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U.S. Book Challenges Update

banned books map for October 14, 2022

Book challenges and bans are increasing in libraries and schools throughout the United States. To help spread the word about these activities and efforts to combat them by librarians, parents, students, politicians, and concerned citizens, I Love Libraries will frequently highlight several stories on the current crisis. This roundup includes news from Michigan, Maryland, Arkansas, and Maine, and a report on the threat to public education caused by book banning.

School Board Meeting Descends into Chaos Over LGBTQ Books

Hundreds of people protesting LGBTQ books shut down a Dearborn (Mich.) Public Schools board meeting on October 10. Detroit Free Press reports: “’Vote them out!’ the crowd repeatedly chanted during the raucous meeting inside an administrative center where the board holds its public meetings. The room was packed tightly, with many using an overflow room and others standing in the back and on the sides. Several held up signs with anti-gay rhetoric in English and Arabic, making religious references to assert that LGBTQ educational materials and books should not be available in Dearborn Public Schools, the third largest school district in Michigan. Some of the placards held up read: ‘Keep your porno books to yourself,’ ‘Homosexuality Big Sin,’ and ‘If democracy matters, we’re the majority.’”

Proud Boys Protest Drag Queen Story Hour in Maryland

Members of the extreme right-wing group Proud Boys protested a drag queen story hour at Brookside Gardens in Wheaton, Maryland, on October 8, reports Bethesda Magazine. Donned in skeleton-face masks and carrying signs that read “Science is REAL/BOY or GIRL” and “Groomer” crossed out by a red X, the group of about 20 men protested outside the visitors center at the gardens in Wheaton Regional Park, interrupting the story hour. D’Manda Martini, the day’s performer, tweeted that the group followed them to their car, while taking photos and videos and verbally assaulting them.

Conservative Group Seeks to Defund Arkansas Library Over LGBTQ Pride Display

Jonesboro (Ark.) Public Library could soon be defunded after a local conservative group filed paperwork with the state ethics commission for a ballot initiative to slash its funds, reports Arkansas Times. The paperwork is a step toward allowing the group, called Craighead Citizens Taxed Enough, to raise funds for their campaign, which reportedly grew out of a Pride display in the library more than a year ago.

Gender Queer Dominates Public Discussion in Maine School District

Several community members spoke out against Maia Kobabe’s Gender Queer during an October 6 meeting of the Regional School Unit 40 Board of Directors in Union, Maine, reports the Courier-Gazette. The board is currently reviewing whether to keep the book in the high school library. The public comments were charged and polarizing.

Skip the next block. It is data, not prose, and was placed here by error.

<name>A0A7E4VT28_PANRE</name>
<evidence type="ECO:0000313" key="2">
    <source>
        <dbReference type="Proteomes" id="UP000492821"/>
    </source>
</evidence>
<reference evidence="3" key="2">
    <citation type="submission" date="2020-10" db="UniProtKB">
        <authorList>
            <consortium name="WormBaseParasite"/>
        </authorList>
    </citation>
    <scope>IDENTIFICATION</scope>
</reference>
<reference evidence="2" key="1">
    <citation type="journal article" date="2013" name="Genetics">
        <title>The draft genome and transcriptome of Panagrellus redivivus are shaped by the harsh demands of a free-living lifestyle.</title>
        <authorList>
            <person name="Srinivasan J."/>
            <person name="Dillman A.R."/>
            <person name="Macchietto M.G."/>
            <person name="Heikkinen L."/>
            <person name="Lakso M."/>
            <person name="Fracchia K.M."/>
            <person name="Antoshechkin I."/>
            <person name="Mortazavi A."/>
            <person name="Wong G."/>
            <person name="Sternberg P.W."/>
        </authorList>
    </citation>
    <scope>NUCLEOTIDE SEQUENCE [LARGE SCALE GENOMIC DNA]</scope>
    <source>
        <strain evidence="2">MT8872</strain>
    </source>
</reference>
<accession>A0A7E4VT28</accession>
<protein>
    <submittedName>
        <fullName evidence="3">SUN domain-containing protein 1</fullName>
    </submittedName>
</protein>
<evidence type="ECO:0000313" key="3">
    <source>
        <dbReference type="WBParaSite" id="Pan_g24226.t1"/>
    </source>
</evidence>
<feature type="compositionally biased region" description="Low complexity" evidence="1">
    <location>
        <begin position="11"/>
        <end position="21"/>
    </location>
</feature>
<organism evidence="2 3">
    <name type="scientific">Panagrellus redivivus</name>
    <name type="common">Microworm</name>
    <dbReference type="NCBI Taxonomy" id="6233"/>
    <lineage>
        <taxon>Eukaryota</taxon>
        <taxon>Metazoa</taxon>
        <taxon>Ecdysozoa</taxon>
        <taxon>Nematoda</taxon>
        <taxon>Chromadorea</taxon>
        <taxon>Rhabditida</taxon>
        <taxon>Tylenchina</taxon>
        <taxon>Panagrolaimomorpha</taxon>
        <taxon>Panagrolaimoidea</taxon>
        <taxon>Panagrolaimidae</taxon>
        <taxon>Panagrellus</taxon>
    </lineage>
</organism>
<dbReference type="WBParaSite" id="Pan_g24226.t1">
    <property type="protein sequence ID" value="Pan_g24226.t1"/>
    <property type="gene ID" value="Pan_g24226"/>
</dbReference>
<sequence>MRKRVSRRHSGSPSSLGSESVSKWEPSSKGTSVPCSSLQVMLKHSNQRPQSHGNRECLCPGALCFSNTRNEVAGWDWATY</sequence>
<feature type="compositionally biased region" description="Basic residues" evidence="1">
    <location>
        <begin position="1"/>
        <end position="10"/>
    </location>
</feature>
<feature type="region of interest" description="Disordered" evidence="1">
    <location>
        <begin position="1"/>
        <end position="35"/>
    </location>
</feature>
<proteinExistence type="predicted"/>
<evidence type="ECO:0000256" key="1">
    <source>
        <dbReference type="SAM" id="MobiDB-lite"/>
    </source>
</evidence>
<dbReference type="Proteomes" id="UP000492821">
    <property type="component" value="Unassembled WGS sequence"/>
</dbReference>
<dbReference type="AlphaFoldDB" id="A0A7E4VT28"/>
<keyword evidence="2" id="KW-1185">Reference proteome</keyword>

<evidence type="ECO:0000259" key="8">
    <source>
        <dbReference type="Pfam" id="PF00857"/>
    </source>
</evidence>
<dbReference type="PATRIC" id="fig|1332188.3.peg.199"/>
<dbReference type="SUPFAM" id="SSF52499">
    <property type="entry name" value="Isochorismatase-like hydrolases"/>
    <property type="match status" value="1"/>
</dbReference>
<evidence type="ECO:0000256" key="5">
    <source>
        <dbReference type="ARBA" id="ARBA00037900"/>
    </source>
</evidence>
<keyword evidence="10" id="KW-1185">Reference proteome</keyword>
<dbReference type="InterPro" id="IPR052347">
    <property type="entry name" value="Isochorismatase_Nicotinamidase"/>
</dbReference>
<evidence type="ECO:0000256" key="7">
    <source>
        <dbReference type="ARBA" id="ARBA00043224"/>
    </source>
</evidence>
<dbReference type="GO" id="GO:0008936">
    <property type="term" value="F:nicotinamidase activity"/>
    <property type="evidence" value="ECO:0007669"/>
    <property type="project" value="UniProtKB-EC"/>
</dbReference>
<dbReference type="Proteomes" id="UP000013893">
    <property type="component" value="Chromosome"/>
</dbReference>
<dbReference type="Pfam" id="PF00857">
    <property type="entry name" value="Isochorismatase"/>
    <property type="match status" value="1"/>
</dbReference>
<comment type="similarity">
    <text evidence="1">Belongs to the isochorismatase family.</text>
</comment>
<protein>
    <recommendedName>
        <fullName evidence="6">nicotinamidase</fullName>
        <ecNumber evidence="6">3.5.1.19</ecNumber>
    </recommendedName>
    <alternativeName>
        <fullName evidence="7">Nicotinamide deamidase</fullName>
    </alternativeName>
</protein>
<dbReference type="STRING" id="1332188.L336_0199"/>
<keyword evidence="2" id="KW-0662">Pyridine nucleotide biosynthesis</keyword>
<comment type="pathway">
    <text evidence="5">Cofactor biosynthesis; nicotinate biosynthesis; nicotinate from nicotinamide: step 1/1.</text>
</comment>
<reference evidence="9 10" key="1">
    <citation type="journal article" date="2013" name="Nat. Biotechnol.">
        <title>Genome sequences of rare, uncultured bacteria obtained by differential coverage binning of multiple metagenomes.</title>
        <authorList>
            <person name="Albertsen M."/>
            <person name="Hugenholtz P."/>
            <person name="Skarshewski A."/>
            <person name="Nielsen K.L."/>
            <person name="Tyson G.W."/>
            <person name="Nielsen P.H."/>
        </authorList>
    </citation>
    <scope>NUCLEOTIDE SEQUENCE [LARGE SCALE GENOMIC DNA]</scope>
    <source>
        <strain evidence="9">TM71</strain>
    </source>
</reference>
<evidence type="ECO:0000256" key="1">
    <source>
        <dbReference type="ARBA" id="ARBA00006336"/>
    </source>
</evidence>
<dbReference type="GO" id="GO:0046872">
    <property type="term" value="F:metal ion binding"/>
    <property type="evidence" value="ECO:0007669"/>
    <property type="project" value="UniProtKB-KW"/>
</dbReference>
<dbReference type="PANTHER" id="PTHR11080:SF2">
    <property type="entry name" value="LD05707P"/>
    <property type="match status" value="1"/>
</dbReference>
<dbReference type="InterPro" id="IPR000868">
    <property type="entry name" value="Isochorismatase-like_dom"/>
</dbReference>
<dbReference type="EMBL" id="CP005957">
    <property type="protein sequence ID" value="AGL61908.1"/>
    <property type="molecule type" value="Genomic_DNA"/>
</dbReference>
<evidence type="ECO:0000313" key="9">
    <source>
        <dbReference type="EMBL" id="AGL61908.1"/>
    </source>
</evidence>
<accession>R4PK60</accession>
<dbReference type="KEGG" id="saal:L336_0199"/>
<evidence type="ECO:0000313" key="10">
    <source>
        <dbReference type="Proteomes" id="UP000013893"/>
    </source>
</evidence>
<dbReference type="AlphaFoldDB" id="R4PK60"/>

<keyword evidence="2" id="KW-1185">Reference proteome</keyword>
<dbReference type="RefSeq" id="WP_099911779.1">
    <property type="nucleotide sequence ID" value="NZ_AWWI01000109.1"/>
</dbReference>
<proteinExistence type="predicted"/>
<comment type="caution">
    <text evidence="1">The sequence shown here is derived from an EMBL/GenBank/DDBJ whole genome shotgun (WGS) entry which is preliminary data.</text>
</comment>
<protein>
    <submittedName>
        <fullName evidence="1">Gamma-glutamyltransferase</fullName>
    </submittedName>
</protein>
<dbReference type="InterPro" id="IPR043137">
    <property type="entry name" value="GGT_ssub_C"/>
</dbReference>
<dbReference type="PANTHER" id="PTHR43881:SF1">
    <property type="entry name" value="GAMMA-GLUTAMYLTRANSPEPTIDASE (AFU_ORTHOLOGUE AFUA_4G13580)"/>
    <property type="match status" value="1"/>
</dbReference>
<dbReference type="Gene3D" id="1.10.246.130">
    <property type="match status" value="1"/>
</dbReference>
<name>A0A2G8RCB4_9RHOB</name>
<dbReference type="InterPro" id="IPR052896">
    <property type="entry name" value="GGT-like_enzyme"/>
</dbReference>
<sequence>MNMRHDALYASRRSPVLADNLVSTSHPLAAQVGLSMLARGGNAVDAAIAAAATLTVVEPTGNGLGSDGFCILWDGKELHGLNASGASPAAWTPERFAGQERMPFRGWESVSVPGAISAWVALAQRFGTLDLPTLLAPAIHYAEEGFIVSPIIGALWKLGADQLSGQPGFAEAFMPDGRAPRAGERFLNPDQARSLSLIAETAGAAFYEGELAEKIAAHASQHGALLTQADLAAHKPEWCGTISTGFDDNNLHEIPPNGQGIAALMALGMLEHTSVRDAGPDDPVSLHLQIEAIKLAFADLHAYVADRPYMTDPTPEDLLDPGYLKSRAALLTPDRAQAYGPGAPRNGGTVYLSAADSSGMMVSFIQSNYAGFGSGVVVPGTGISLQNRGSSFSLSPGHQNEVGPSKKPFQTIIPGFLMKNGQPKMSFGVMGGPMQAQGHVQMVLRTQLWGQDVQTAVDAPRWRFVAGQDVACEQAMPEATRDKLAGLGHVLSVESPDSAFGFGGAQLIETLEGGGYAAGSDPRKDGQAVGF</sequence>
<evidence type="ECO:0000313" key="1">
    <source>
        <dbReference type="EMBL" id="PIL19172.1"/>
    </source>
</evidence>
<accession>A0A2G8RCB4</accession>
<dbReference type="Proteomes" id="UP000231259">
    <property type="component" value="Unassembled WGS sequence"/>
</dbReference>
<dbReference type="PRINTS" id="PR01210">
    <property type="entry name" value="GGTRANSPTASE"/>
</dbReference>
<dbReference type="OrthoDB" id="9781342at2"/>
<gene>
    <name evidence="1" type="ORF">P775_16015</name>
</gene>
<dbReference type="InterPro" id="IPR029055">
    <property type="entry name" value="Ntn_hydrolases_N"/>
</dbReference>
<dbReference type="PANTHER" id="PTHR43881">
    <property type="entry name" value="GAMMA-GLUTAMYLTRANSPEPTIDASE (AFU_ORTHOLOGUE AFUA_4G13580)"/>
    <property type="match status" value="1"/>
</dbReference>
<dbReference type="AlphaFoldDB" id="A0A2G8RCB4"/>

Mike Kee, a pastor in Union, Maine, said during the meeting that having Gender Queer in schools would “hyper-sexualize” kids. The Courier-Gazette reports: “Kee also told the board the plus sign in the LGBTQ+ community was ‘for the pedophiles,’ and supporting one part of that community meant supporting pedophiles as well. Voting in favor of Gender Queer would be voting in favor of pedophiles, Kee said, and the board would face judgment ‘in this world or the next one.’”

Banning Books Is a Threat to Public Education

“Moms and dads should be kissing the feet of school librarians, those underpaid and overworked experts who knock themselves out trying to interest their kids in reading,” writes Katha Pollitt in The Nation. “Instead, a highly organized critical mass of parents has devoted itself to removing from school libraries books that in their view promote sex, especially of the LGBTQ variety, and ‘critical race theory’ (i.e., books by people of color, like Nobel Prize–winning author Toni Morrison and best-selling YA novelist Angie Thomas), to say nothing of classics like The Handmaid’s Tale, Bridge to Terabithia, and Maus.

Take action

Alarmed by the escalating attempts to censor books? Here are five steps you can take now to protect the freedom to read.

1. Follow news and social media in your community and state to keep apprised of organizations working to censor library or school materials.
2. Show up for library workers at school or library board meetings and speak as a library advocate and community stakeholder who supports a parent’s right to restrict reading materials for their own child but not for all
3. Help provide a safety net for library professionals as they defend intellectual freedom in their communities by giving to the LeRoy C. Merritt Humanitarian Fund.
4. Educate friends, neighbors, and family members about censorship and how it harms communities. Share information from Banned Books Week 2021.
5. Join the Unite Against Book Bans movement to learn what you can do to defend the freedom to read in your community.

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